Frequently a hot topic in the hallowed pages of Stereophile, DVD-Audio will be among the agenda items at the third US DVD Conference on October 1-2, 1998, in San Francisco. Presented by the DVD Forum, the international association working to develop universal DVD formats, the event will take place at the Grand Peninsula Ballroom at the Hyatt Regency SF Airport.
The intentional deafening of monkeys by researchers at the University of California, San Francisco has provoked a strongly worded protest by Paul McCartney. In a letter dated July 6, McCartney complained to UCSF Chancellor Michael Bishop that "there can be no excuse for inflicting such misery" on animals used in such experiments. The letter was the latest salvo fired in a controversy going back to early February.
In the children's fable, Chicken Little, the archetypal alarmist, induced fear and panic in his community by running amok and shouting, "The sky is falling! The sky is falling!" The hysterical fowl has many relatives among journalists and economists, who regularly issue dire warnings about the forthcoming Year 2000 problem.
The process becomes the product: in an announcement tinged with shades of This Is Spinal Tap, the band LIVE says it will be recording its next album under the scrutiny of a live internet camera. The webcast, which began July 17, is available on LIVE's website 24 hours a day, offering fans and the simply curious an "unblinking" glimpse of the creation of their new album, from "start to finish."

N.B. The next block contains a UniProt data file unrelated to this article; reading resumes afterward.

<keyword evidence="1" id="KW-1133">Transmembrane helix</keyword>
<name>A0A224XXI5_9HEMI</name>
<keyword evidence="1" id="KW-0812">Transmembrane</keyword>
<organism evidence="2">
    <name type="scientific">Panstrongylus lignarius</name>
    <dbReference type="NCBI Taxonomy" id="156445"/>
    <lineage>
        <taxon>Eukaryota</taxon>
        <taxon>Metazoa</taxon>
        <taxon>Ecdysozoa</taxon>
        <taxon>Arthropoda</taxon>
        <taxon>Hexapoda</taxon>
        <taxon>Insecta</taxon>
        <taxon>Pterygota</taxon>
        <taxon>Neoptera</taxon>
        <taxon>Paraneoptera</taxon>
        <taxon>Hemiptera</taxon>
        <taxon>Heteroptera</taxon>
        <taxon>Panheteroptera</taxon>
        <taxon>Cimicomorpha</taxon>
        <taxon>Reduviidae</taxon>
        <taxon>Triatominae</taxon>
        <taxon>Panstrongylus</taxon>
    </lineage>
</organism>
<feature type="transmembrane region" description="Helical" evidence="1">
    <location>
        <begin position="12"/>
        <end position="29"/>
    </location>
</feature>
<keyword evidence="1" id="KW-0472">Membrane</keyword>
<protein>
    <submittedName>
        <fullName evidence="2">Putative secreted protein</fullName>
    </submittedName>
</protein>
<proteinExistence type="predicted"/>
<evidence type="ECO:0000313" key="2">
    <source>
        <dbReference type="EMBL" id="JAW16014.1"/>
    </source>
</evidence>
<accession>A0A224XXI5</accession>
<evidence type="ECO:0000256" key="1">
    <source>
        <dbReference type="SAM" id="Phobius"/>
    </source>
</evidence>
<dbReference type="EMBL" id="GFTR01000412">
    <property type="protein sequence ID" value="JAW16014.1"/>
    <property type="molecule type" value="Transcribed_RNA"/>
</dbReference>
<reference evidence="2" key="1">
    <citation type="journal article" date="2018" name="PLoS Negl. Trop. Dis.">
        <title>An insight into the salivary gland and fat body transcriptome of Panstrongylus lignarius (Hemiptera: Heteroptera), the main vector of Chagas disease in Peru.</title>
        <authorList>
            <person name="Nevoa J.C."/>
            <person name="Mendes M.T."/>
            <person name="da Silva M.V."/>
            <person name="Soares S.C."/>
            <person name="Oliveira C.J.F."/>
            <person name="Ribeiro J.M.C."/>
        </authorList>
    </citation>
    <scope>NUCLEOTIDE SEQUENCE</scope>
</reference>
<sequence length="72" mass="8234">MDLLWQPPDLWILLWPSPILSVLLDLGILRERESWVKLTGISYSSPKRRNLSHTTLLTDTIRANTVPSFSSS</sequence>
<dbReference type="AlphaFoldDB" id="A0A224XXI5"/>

As digital distribution grows, the protection of copyrighted material---music, film, video, photographic images, paintings, drawings, and text---becomes ever more important. Tied to this are widespread concerns about maintaining security during online transactions---keeping credit-card numbers and customers' identities hidden from would-be thieves.
He's got his own bonds on Wall Street, houses all over the world, a fashion-model wife, and more wealth than any other rock star to date. But what he really wanted was his own Internet Service Provider. As a result, David Bowie goes online September 1 with the first rock-star-based ISP: BowieNet.
The DAC performance envelope has been pushed further by Burr-Brown Corporation. The Tucson semiconductor company has just announced the commercial release of its new PCM-1704, an ultra-high-quality digital/analog converter chip boasting a 120dB signal/noise ratio. The new chip supersedes the company's PCM-1702, a DAC found in many high-end products and widely considered the state of the art.
I was watching Mr. Holland's Opus on the tube the other day and was surprised to find myself teary-eyed, even though the film lost me by subjecting me to Michael Kamen's atrocious "symphony" in the finale. Why had I become all choked up? Because I had a Mr. Holland of my own.
A recent report from Jupiter Communications claims that by the year 2002, fully 55% of the US population and 32% of European households will be browsing the Internet. Not only will this change the way poeple gather information for everything from fish food to concert schedules, it will also profoundly affect the way they shop.
The internet has been a boon to music lovers, who now can research almost any piece of music or artist, or shop for obscure discs and memorabilia from a plethora of sources. In an interesting twist on the additional material idea, Sony Music has been making supplemental content for selected CD releases available on a special website.